Jul 132013
 

And now I will talk about an album that actually just came out recently instead of 5 or 10 years ago!

I started out my Boards of Canada fandom slowly – I picked up the EP In a Beautiful Place Out in the Country on a whim at Newbie’s because it was cheap and I’d heard good things about BoC, but I never really got into it – it was only four songs, and while they were enjoyable they were not especially memorable. But a few years later, when I finally shelled out the money for a copy of their then-most-recent album, The Campfire Headphase, it was a different story. From the first listen I was absolutely in love. These were sounds I felt I needed to hear at the time – they filled a void in me in the way that only really, really good music can. Only a couple of days (and probably 5 or 6 full listens) later, I wrote this intimidating block of text about how fucking wonderful this album was. I was, and still am, completely enamoured with BoC generally and that album in particular. Having said that, I have since gone back and dipped into the rest of their catalogue. While I’ve found other lovely music (Music Has the Right to Children basically lives up to the hype), none of it has affected me like The Campfire Headphase. But Tomorrow’s Harvest is a close second.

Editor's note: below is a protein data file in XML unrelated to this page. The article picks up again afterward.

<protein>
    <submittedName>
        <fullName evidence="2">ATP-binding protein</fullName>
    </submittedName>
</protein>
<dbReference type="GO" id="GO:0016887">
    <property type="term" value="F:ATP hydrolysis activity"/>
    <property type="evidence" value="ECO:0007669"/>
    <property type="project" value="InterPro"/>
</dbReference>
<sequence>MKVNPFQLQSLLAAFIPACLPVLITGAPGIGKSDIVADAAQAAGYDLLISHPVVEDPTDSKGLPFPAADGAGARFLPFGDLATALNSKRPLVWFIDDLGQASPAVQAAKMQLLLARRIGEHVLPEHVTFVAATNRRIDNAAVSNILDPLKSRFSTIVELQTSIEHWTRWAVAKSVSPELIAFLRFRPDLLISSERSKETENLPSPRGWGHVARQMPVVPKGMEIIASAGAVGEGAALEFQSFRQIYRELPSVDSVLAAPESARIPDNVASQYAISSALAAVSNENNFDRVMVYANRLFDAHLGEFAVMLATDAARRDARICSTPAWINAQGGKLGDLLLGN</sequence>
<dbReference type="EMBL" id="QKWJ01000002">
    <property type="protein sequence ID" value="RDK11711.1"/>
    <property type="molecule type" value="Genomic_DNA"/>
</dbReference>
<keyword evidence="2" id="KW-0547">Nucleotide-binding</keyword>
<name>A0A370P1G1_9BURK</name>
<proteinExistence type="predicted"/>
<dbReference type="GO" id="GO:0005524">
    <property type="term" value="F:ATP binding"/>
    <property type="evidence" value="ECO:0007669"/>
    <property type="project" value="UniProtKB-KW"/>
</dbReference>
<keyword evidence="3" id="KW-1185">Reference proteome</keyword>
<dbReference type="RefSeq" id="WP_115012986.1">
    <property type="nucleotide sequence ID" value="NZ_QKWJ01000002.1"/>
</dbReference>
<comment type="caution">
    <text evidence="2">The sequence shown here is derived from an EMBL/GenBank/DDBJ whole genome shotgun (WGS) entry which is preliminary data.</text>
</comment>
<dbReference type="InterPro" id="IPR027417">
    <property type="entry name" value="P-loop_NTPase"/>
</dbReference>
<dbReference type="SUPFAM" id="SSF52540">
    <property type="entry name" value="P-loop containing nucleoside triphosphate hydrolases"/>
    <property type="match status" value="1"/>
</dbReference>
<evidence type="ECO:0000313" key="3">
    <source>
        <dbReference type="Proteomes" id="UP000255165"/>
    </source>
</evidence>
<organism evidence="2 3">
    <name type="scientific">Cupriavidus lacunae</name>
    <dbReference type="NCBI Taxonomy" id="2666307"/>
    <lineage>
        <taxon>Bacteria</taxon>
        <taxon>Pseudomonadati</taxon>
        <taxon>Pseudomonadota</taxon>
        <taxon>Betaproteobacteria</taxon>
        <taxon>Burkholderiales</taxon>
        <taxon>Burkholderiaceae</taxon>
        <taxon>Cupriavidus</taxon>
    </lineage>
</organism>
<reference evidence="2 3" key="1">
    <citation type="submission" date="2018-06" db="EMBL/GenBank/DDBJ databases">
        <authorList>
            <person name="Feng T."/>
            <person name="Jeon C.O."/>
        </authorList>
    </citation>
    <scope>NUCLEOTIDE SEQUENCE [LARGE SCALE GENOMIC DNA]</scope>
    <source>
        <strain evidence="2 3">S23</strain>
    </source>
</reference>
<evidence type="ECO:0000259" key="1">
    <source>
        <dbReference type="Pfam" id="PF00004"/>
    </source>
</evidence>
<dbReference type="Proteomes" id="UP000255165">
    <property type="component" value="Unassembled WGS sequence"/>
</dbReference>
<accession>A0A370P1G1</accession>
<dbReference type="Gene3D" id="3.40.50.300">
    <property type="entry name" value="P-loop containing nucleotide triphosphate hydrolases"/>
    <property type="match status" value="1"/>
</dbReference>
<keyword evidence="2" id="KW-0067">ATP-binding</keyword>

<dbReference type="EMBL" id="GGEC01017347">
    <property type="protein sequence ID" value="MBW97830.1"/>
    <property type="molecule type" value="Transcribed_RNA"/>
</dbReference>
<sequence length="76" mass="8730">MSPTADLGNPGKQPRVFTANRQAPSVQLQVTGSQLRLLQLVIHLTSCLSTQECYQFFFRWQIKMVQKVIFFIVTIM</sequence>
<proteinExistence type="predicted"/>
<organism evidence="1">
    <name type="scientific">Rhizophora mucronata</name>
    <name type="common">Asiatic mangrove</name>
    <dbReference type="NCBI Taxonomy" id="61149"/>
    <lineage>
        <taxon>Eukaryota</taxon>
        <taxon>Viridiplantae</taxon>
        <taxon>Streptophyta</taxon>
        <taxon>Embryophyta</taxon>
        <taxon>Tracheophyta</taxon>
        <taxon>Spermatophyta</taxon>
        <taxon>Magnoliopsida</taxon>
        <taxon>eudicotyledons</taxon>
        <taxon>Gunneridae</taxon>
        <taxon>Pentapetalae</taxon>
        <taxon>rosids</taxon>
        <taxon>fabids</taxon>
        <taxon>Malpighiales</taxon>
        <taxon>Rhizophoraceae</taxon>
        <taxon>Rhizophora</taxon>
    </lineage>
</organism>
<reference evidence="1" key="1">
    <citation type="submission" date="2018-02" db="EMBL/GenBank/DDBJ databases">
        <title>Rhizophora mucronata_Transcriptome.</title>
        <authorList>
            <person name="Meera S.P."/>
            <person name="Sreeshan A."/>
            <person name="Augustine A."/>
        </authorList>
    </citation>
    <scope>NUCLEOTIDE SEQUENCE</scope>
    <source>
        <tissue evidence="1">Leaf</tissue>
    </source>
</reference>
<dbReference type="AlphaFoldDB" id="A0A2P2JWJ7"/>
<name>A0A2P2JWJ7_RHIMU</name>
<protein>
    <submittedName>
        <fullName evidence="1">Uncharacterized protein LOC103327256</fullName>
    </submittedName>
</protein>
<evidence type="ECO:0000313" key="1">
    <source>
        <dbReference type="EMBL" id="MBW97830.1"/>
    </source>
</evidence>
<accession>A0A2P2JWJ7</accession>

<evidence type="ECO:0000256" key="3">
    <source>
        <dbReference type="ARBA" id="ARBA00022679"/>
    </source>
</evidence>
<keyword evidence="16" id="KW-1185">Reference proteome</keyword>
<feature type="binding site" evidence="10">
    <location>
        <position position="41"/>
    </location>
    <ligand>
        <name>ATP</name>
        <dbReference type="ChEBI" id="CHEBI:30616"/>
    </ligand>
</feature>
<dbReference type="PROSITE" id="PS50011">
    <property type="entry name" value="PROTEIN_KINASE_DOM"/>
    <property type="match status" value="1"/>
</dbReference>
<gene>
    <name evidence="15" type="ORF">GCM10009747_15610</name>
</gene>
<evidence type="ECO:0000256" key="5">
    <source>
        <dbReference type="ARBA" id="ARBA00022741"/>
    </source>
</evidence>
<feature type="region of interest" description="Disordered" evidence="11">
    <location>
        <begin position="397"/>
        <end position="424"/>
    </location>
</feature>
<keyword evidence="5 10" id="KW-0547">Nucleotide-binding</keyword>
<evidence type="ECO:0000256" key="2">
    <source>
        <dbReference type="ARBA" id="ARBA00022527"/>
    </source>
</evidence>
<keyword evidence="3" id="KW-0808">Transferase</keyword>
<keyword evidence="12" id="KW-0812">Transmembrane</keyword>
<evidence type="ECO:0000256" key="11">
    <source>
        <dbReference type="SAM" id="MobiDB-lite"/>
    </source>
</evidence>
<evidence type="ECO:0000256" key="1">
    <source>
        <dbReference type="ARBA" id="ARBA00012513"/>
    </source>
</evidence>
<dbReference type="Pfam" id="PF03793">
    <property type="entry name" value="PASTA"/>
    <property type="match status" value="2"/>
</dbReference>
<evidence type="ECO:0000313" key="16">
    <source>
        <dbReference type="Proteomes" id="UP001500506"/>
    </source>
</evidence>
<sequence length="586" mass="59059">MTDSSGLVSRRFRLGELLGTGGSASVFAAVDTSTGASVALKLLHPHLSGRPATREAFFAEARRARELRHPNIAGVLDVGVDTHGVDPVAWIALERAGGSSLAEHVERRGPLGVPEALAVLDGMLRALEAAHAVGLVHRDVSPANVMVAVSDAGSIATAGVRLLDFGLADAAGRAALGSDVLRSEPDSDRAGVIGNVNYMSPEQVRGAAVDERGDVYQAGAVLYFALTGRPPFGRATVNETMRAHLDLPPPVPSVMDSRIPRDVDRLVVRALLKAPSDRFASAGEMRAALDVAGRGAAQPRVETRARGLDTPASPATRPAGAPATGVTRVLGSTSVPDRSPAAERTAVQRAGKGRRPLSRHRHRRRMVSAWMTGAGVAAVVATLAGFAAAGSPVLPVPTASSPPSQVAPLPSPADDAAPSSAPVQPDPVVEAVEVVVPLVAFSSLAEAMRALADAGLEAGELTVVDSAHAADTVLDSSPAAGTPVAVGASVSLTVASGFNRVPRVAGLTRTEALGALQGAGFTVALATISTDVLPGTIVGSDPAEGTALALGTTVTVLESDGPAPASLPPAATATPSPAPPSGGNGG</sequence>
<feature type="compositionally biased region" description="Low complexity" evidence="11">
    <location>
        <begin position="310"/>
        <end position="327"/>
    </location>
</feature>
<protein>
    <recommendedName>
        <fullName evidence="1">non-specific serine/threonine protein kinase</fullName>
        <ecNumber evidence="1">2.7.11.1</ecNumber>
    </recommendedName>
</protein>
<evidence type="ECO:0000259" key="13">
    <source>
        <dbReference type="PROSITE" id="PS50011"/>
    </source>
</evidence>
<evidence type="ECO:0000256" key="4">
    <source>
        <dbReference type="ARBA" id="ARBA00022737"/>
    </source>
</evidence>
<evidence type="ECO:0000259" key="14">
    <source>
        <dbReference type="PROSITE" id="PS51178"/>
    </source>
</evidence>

I don’t know how to describe this music. It’s walking along city-bright streets at night, the lights in windows high above glinting sharp in the corners of your vision. You’re trying to get home, and you’d take the train but you missed the last one, so you’re walking alone. You’re a bit wary – this isn’t a part of the city you’re very familiar with. But the city at night is beautiful in a harsh sort of way – all reflections and angles and shades of grey.

It’s uneasy music, yes, but soothing at the same time – I was feeling particularly anxious when I listened to it for the first time earlier, and while it didn’t compound the anxiousness, it sort of validated it. Like I felt better about being anxious because this music agreed with me – the world can be a scary, uncertain place sometimes. But it’s also beautiful because of that.

While I really enjoy Music Has the Right to Children, it doesn’t affect me in the same way. It’s too light, too sunny and airy, to really stick. I listen to it a fair amount, when I can’t take anything else – emotionally loaded lyrics, or vapid pop, or moody electronica. So I guess it does fill a need. It’s music unencumbered with associations – it simply is, it fills the air with sweetness, it’s immensely enjoyable. But it’s not important in the same way.

But with Tomorrow’s Harvest, BoC has again filled a void. I needed this music earlier tonight, and music I need is music I will keep coming back to.